Draper City: Federal relief unlikely for damages due to August thunderstorm
Sep 8, 2023, 11:34 AM | Updated: 11:35 am
DRAPER, Utah — Officials said Thursday it was unlikely that Draper City or its residents would be eligible for federal relief funds after a powerful thunderstorm last month left behind millions in damage.
The city declared a state of emergency following the Aug. 3 storm that led to flooding and other issues in several areas of town.
In an update posted to social media, officials said damage to the city’s infrastructure was estimated to be $3 million to $4 million and the minimum threshold for FEMA funds is $5.7 million.
According to the city, it was also unlikely residents would be able to qualify for low-interest Small Business Administration loans, though the city was continuing to review data versus the SBA requirements.
“Although we knew compensation options were going to be difficult to qualify for, we were hopeful to have some assistance to offer affected residents,” the city stated in the post. “We understand the hardship these natural disaster can cause. We were also hopeful to not have to cover the unexpected expense to repair the infrastructure.”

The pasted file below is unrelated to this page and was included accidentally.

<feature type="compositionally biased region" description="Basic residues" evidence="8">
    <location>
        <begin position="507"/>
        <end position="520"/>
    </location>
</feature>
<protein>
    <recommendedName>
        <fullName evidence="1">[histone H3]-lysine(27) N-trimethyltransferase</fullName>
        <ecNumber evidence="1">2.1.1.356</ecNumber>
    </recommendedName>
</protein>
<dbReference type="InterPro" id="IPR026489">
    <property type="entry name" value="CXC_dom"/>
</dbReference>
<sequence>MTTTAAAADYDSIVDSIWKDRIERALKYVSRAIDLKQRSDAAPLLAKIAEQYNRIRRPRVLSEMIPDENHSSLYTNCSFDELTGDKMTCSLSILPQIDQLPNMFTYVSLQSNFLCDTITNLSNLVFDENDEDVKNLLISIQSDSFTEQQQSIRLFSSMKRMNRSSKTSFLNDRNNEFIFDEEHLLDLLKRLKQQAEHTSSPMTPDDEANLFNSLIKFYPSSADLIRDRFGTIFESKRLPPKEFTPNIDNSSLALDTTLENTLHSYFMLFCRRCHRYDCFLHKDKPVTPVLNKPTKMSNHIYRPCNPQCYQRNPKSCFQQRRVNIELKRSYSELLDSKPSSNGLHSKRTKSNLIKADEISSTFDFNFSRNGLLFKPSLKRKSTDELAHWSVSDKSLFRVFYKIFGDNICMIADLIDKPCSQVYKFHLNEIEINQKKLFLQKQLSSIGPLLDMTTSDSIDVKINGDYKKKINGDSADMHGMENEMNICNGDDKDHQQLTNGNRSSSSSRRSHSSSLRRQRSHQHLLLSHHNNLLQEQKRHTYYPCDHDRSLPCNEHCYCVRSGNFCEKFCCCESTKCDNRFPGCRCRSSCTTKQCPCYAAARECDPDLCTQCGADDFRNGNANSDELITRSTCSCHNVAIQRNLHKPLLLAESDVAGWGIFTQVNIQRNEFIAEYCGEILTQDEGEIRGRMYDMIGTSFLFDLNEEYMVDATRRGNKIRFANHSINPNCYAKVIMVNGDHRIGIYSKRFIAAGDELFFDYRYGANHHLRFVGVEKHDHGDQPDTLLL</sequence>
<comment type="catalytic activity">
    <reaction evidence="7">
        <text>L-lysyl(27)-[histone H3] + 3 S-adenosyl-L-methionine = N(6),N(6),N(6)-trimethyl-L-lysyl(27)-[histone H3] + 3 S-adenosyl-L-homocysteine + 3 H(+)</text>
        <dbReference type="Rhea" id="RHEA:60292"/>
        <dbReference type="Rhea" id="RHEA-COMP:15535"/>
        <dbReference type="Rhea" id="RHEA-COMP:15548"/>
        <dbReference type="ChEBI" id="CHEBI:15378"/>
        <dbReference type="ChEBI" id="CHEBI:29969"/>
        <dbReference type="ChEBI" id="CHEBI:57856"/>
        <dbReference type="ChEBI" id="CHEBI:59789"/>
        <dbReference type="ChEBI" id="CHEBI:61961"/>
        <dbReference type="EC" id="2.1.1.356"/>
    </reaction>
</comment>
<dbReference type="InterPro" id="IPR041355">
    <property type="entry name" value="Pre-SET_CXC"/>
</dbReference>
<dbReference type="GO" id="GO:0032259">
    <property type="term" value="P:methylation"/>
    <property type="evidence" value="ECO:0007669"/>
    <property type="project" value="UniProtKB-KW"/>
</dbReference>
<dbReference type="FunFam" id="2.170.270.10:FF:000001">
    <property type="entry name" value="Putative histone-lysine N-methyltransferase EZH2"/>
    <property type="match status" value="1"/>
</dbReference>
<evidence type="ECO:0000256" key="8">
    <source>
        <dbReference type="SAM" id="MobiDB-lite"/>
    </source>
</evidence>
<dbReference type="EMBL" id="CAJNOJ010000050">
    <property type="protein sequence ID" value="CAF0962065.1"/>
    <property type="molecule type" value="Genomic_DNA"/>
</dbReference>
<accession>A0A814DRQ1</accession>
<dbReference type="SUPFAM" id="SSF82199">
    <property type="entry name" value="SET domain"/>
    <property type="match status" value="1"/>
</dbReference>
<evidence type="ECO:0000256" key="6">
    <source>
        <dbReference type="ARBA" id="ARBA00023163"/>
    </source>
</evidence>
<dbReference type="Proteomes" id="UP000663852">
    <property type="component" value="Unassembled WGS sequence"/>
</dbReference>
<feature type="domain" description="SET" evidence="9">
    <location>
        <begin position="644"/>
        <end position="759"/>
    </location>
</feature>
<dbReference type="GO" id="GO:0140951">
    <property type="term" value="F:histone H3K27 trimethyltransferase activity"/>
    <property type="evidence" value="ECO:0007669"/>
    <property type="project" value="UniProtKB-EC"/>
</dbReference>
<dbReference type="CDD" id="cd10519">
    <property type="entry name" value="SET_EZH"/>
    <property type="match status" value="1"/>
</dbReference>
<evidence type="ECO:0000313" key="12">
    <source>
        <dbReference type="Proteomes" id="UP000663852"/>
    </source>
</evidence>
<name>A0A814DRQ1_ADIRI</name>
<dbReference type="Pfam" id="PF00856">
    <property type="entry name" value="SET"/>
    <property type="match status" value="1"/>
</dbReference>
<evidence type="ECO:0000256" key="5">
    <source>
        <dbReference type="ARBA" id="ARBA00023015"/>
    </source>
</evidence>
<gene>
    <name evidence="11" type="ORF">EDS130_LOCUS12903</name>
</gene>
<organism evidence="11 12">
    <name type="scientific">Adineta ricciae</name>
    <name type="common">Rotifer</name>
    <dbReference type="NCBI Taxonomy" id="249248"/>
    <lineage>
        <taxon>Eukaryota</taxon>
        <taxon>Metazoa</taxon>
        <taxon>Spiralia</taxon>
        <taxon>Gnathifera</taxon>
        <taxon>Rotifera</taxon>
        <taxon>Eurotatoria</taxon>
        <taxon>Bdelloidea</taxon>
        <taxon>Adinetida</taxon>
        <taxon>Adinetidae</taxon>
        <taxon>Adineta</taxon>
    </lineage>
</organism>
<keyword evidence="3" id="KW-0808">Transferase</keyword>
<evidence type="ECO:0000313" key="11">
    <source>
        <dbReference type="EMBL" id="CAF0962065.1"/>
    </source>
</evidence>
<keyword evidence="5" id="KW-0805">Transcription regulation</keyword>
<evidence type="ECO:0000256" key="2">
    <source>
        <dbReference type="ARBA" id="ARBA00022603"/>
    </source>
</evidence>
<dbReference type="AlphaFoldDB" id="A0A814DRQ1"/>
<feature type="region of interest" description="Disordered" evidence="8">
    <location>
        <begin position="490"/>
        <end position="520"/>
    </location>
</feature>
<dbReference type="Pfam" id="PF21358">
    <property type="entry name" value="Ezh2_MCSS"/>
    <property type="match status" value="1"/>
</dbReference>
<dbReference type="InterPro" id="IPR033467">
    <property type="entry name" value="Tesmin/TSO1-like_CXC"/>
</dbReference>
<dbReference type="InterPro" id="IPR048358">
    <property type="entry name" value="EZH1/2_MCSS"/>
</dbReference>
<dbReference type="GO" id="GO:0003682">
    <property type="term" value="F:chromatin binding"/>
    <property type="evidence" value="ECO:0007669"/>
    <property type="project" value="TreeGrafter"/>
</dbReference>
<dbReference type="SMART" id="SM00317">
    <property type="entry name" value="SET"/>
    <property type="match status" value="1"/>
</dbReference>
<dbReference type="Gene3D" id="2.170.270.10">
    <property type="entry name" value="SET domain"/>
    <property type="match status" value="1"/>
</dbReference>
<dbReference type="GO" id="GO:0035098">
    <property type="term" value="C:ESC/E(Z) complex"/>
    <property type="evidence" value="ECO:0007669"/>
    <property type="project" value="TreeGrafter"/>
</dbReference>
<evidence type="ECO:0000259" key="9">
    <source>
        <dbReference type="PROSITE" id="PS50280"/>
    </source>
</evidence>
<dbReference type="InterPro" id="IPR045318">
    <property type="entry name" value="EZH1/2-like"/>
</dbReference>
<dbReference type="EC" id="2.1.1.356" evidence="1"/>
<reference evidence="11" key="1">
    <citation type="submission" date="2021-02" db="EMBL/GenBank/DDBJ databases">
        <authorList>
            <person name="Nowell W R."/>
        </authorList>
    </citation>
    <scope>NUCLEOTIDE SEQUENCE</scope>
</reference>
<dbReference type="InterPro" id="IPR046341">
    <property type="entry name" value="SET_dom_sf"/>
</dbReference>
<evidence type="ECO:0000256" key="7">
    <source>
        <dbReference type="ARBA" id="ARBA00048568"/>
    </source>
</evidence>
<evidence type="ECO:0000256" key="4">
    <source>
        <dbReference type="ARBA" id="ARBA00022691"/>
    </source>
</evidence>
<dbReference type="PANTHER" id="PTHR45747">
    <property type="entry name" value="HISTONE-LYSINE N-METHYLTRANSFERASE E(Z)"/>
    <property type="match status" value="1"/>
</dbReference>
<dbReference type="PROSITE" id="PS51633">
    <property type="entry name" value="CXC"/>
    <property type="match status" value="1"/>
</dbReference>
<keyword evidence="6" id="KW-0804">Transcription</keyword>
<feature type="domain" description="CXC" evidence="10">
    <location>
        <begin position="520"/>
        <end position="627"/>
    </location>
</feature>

The city also announced it had made progress with repairs in several areas, including along Bangerter Parkway, at the Mike Weir Roundabout and in the area of 1300 East and Highland Drive.
On 13800 South, resident Quinn Horrocks said his property was damaged due to flooding twice — on Aug. 3 and also during another significant rain on Monday.
“The first one got in my house in two windows and filled my garage,” Horrocks said of the August storm. “I have fears of even leaving for half a day if it looks like it is going to storm.”
Horrocks said it took two weeks of six-days-a-week work to clean up his property after the Aug. 3 event, which also displaced a large amount of gravel into his yard.
He said he wasn’t expecting federal funds, but he also said Draper City was long overdue to improve infrastructure in the area — something he said officials had pledged for years to do but hadn’t yet. He believed that contributed to the flooding his and other properties along 13800 South saw recently.
“I don’t think it’s a FEMA issue, it’s a Draper issue — it’s been a Draper issue for 20 years,” said Horrocks, who has lived in the area for 37 years. “If they can’t do curb and gutter right now, they could trench all the way on this side and put a half-moon gutter in there.”
City officials told KSL 5 Thursday evening that the public works department was planning to propose to the city council the addition of curb and gutter in the area along 13800 South for the coming budget year.
Horrocks said he hoped the city would follow though this time.
“I like the rain but just not all at once,” he said.